(7) In the magnetoresistance effect element according to the aspect, the intermediate layer may contain at least one of Ga and Ge, and one or more elements selected from a group consisting of N, Al, Si, Cr, Fe, Co, Ni, Cu, Se, Ru, Rh, Pd, Ag, Te, Pt, and Au.

(8) In the magnetoresistance effect element according to the aspect, the intermediate layer may contain at least one of Ga and Ge, and one or more elements selected from a group consisting of Al, Cr, Fe, Co, Ni, Se, Ag, and Au.

(9) In the magnetoresistance effect element according to the aspect, the intermediate layer may contain both Ga and Ge.

(10) In the magnetoresistance effect element according to the aspect, the intermediate layer may contain at least one of Ga and Ge, and a compositional proportion of each of Ga and Ge contained in the intermediate layer may be less than 50%.

(11) In the magnetoresistance effect element according to the aspect, the intermediate layer may contain both Ga and Ge, and in the intermediate layer, the compositional proportion of Ge may be higher than the compositional proportion of Ga.

(12) In the magnetoresistance effect element according to the aspect, the compositional proportion of Ge may be twice or more the compositional proportion of Ga.

(13) In the magnetoresistance effect element according to the aspect, a crystal structure of the intermediate layer may be an fcc structure or a bcc structure.

(14) In the magnetoresistance effect element according to the aspect, a thickness of the intermediate layer may be equal to or less than half a thickness of the thinner one of the first ferromagnetic layer and the second ferromagnetic layer.

(15) In the magnetoresistance effect element according to the aspect, one layer selected from the underlayer and the protective layer, and be in contact with the intermediate layer may contain one or more elements selected from a group consisting of N, Al, Si, Cr, Fe, Co, Ni, Cu, Se, Ru, Rh, Pd, Ag, Te, Pt, Au, B, C, Ti, and Ta.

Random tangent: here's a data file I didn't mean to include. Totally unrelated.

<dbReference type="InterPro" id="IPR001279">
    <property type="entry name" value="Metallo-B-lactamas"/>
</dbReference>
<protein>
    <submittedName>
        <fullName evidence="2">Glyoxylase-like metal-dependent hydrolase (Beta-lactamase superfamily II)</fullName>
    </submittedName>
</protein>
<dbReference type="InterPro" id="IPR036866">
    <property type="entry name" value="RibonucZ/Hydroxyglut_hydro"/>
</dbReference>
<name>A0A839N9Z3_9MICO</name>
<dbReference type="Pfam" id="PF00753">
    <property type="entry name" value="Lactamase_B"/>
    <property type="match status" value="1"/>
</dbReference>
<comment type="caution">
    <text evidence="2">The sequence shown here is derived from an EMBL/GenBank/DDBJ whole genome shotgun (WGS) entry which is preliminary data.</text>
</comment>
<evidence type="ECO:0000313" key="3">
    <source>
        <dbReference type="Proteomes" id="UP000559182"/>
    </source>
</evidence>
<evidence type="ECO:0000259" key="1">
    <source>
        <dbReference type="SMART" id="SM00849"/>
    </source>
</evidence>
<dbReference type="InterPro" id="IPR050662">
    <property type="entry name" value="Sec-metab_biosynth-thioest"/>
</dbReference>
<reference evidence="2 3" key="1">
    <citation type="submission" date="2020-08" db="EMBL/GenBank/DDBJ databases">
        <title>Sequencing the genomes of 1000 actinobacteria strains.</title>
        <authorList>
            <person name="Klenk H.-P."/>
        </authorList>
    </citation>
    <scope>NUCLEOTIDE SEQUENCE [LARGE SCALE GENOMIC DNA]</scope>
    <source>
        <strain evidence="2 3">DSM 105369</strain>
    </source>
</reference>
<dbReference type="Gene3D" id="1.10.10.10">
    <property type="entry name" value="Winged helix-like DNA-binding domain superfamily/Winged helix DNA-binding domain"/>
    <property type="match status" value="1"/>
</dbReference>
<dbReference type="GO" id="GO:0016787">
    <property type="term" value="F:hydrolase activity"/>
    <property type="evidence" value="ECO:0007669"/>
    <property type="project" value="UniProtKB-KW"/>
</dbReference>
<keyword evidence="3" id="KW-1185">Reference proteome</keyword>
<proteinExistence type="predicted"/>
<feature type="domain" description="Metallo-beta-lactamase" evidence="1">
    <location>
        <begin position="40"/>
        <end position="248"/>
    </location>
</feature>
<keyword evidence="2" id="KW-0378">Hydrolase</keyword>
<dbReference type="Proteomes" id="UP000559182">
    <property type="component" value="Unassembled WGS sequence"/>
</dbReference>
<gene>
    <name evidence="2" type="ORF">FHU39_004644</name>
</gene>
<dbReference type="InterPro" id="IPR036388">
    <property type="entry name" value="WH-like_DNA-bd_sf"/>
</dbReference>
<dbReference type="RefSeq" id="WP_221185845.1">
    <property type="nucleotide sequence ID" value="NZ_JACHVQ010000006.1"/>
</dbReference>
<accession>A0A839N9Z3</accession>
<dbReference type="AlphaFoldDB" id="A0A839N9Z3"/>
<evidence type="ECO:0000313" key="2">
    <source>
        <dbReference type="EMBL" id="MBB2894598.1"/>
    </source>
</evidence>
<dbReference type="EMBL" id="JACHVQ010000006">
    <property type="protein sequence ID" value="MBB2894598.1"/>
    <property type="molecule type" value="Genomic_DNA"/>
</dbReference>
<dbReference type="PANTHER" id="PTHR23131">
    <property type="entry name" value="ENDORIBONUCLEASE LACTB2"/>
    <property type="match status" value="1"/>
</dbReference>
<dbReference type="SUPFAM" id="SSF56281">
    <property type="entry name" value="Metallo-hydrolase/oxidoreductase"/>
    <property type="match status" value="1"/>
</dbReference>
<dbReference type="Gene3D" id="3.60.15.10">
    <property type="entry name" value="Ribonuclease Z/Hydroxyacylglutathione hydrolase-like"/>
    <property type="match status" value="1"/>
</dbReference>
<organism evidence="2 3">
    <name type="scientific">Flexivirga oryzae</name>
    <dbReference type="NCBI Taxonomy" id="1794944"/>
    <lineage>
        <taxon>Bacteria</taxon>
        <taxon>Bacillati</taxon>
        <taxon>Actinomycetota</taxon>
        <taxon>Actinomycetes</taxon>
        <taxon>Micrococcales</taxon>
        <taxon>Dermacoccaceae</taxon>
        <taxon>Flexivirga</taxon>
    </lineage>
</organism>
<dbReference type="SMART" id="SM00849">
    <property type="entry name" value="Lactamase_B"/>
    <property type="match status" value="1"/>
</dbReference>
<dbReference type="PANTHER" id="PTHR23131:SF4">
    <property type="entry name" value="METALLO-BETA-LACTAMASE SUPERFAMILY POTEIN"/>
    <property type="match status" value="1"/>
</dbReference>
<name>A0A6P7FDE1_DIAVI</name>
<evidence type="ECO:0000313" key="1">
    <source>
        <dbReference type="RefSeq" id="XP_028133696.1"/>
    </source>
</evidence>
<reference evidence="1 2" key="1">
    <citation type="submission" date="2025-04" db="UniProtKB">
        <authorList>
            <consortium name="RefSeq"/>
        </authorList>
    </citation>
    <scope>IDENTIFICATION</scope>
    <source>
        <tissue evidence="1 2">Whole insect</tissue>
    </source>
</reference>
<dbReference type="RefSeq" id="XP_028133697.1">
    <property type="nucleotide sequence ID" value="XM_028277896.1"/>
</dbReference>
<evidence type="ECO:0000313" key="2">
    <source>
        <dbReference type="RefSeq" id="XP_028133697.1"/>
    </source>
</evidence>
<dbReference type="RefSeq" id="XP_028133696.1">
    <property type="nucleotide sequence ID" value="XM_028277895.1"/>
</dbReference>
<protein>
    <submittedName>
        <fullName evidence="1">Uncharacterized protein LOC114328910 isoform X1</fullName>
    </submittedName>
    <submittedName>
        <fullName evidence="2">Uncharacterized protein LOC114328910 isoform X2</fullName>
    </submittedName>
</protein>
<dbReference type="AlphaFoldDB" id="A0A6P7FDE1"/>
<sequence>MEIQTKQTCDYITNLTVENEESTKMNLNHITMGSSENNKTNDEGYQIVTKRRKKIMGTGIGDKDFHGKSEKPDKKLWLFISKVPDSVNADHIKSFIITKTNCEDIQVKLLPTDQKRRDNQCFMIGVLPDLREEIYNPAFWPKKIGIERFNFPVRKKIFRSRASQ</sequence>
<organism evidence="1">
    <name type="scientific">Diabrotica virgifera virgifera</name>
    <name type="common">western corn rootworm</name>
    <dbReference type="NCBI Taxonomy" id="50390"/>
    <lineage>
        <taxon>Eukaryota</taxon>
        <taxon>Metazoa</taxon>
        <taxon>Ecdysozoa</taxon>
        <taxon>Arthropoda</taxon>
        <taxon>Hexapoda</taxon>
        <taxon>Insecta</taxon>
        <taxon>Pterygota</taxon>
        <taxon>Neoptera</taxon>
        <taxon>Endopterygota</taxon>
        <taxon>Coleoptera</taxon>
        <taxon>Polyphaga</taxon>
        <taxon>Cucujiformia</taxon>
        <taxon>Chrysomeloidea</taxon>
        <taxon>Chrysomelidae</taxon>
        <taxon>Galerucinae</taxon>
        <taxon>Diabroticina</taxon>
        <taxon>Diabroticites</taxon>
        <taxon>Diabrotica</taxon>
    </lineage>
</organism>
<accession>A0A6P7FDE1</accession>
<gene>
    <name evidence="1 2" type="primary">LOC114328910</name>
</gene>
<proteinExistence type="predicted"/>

(16) In the magnetoresistance effect element according to the aspect, a substrate configured to support the underlayer may be further included, and the substrate may be amorphous.

(17) In the magnetoresistance effect element according to the aspect, an interlayer may be further located between the first ferromagnetic layer and the non-magnetic layer, or between the non-magnetic layer and the second ferromagnetic layer, and the interlayer may contain Ga and Ge, and one or more elements selected from a group consisting of Al, Cr, Fe, Co, Ni, Se, Ag, and Au.

The magnetoresistance effect element according to the present disclosure has a large MR ratio.

BRIEF DESCRIPTION OF THE DRAWINGS

FIG. 1 is a cross-sectional view of a magnetoresistance effect element according to a first embodiment.

FIG. 2A is a diagram showing a crystal structure (an L21 structure) of a Heusler alloy.

FIG. 2B is a diagram showing a crystal structure (a B2 structure derived from the L21 structure) of the Heusler alloy.

FIG. 2C is a diagram showing a crystal structure (an A2 structure derived from the L21 structure) of the Heusler alloy.

FIG. 2D is a diagram showing a crystal structure (a C1b structure) of the Heusler alloy.

FIG. 2E is a diagram showing a crystal structure (a B2 structure derived from the C1b structure) of the Heusler alloy.

FIG. 2F is a diagram showing a crystal structure (an A2 structure derived from the C1b structure) of the Heusler alloy.

FIG. 3 is a cross-sectional view of a magnetoresistance effect element according to a first modified example.

FIG. 4 is a cross-sectional view of a magnetoresistance effect element according to a second modified example.

FIG. 5 is a cross-sectional view of a magnetoresistance effect element according to a third modified example.

FIG. 6 is a cross-sectional view of a magnetic recording element according to Application Example 1.

FIG. 7 is a cross-sectional view of a magnetic recording element according to Application Example 2.

FIG. 8 is a cross-sectional view of a magnetic recording element according to Application Example 3.

FIG. 9 is a cross-sectional view of a magnetic domain wall movement element according to Application Example 4.

FIG. 10 is a cross-sectional view of a high frequency device according to Application Example 5.

DETAILED DESCRIPTION OF THE INVENTION

Hereinafter, the present embodiment will be described in detail with reference to the drawings as appropriate. In the drawings used in the following description, feature portions may be enlarged for convenience in order to make the features of the present embodiment easy to understand, and dimensional ratios and the like of respective components may be different from actual ones. Materials, dimensions, and the like provided in the following description are exemplary examples, the present disclosure is not limited thereto, and the present disclosure can be appropriately modified without changing the gist thereof.

First Embodiment

FIG. 1 is a cross-sectional view of a magnetoresistance effect element according to a first embodiment. First, directions are defined. A direction in which the respective layers are laminated on each other may be referred to as a lamination direction. Further, a direction which intersects the lamination direction and in which each of layers spreads may be referred to as an in-plane direction.